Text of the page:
I’ve covered breach of confidence on this site before, but there’s one particular area that it’s worth focusing on further – social media. Generally, it seems companies appear to take one of two approaches to employee use of social media.

The first is to try to control it – ban use of social media on company devices, and ban employees from using sites (e.g. on their own devices) during work time. This is incredibly hard to enforce – how do you do this for people working away from the office, for example – and comes across as quite controlling.

Where do you draw the line? Is LinkedIn social media? How do you decide who can use these sites legitimately, for example for customer research? Which departments? If marketing then why not others? How senior? How do you define “lunchtime”, time for which people are not paid, and manage their access then?

To move away from a lot of difficult questions, the second approach is to accept that it is now part of peoples’ lives, and put guidelines and policies in place regarding acceptable use in terms of what they do, when, and how often.  A difficult choice, and one that tends to reflect the type of staff working in a particular business and overall company culture.

What does deserve real attention however, whichever route you take, is strong guidance over what is, and is not, appropriate to share publicly.

It might seem too obvious to bother stating, but employees should – under no circumstances – share personal and private data from work on social media. This leaves the employer open to claims for breach of confidentiality, and to investigation for breach of data privacy laws, with consequential fines.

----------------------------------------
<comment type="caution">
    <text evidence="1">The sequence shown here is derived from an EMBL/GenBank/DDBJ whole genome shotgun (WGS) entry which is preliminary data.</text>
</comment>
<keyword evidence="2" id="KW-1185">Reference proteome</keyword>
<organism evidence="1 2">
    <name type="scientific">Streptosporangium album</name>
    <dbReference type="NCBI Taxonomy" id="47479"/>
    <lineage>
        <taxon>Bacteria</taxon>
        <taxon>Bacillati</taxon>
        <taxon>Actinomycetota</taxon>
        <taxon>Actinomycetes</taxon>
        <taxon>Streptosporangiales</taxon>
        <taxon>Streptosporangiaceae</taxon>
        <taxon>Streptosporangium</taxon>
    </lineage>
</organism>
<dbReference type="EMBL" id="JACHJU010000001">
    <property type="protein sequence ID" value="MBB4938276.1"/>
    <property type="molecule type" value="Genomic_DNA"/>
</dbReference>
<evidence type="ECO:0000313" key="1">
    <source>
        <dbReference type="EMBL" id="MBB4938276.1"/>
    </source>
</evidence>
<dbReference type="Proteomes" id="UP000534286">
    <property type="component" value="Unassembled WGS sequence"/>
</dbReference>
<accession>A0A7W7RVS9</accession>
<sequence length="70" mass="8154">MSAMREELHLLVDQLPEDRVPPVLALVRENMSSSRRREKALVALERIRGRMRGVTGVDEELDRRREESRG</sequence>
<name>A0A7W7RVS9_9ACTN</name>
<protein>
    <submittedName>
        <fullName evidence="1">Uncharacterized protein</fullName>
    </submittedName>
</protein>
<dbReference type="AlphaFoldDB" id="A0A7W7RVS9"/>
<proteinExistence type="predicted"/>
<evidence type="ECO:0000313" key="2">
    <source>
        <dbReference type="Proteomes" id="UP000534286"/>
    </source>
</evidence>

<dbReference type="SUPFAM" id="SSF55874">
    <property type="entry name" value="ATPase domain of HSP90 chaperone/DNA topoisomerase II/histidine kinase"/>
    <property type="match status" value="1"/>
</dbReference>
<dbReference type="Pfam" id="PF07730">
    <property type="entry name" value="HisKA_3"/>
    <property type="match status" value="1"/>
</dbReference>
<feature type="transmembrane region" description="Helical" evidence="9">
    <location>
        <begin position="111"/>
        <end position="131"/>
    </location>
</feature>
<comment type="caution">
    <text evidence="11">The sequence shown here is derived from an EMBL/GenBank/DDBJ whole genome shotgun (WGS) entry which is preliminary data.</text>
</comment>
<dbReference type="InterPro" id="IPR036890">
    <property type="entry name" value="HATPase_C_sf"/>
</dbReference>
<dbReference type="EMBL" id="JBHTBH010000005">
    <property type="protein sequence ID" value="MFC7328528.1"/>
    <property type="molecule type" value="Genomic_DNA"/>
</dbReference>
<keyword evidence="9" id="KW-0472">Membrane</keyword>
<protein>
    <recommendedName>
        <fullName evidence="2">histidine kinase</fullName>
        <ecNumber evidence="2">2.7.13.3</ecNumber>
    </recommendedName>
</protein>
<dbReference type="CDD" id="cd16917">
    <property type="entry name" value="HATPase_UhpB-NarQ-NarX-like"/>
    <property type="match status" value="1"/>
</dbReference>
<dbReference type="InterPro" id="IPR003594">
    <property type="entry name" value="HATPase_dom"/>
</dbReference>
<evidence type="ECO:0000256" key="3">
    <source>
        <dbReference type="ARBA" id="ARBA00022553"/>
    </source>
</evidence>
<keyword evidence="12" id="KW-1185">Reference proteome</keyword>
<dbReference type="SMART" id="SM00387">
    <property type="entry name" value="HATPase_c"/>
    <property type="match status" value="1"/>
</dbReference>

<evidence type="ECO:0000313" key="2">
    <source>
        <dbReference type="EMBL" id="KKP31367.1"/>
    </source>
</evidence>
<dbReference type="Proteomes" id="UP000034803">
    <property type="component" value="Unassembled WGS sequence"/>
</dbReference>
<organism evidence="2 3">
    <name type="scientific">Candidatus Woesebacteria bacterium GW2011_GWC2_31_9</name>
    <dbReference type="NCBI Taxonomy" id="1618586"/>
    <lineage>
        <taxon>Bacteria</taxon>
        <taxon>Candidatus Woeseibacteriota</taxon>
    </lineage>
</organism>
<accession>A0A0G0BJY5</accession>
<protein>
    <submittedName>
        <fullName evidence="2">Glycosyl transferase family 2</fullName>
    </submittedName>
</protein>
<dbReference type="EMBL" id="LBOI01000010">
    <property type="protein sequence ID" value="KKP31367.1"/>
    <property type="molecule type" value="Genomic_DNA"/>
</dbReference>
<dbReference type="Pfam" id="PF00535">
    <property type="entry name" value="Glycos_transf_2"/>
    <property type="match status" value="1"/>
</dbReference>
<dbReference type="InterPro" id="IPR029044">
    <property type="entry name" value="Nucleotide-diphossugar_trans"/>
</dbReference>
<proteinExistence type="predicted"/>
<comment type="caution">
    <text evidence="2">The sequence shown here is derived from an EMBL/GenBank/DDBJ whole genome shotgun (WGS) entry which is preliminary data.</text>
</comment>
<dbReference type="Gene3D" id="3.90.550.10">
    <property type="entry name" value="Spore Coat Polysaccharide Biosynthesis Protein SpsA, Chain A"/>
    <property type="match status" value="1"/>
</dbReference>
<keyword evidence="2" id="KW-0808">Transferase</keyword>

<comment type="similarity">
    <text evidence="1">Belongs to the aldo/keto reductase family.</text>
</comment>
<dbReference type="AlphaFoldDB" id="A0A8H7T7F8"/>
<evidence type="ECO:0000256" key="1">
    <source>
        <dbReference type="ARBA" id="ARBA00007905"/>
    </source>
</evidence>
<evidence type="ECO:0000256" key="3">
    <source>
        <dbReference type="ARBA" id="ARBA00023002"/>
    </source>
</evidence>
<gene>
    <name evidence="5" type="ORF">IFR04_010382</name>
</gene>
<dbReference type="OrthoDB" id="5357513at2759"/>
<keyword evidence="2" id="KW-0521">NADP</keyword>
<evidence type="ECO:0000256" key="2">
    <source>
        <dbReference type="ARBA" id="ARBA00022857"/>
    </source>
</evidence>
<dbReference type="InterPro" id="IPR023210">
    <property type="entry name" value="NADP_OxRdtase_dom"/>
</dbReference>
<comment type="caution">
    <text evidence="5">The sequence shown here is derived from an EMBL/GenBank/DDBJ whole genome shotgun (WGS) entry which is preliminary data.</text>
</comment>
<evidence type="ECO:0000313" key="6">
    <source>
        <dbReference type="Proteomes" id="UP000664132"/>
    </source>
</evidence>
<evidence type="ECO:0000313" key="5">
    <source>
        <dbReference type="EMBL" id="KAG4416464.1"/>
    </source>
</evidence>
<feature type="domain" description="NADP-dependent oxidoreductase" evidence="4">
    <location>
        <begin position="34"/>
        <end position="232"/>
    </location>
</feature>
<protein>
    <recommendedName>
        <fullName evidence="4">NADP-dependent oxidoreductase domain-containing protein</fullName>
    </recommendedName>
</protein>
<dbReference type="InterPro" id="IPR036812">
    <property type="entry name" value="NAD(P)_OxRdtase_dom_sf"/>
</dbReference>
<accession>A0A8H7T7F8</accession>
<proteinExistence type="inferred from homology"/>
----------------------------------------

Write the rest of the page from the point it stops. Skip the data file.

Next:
Yet, even though it would seem so obvious, it still happens. Recently, it came to light that in the three years between April 2011 and 2014, there were 50 cases of data being posted on social media by NHS staff.

It’s easy to think “it won’t happen to me” but as soon as you have one employee, you are at risk. I’m thinking of adopting the old Martini slogan – unless you supervise what your employees do “anytime, any place, anywhere” then you are always at risk that they could inadvertently share something inappropriate.

So how can you protect yourself?

There are two simple measures you can take to minimise your risk of a breach happening, and put protection in place to defend yourself if it does.

1) Make sure your policy for data protection and use of social media is comprehensive, and that staff are reminded of these regularly.

2) The wording of professional indemnity policies vary, so make sure yours covers you for breach of confidence.

You can’t watch what your employees do 24/7, but you can ensure they know what is and is not acceptable, and that you are protected should anything go wrong.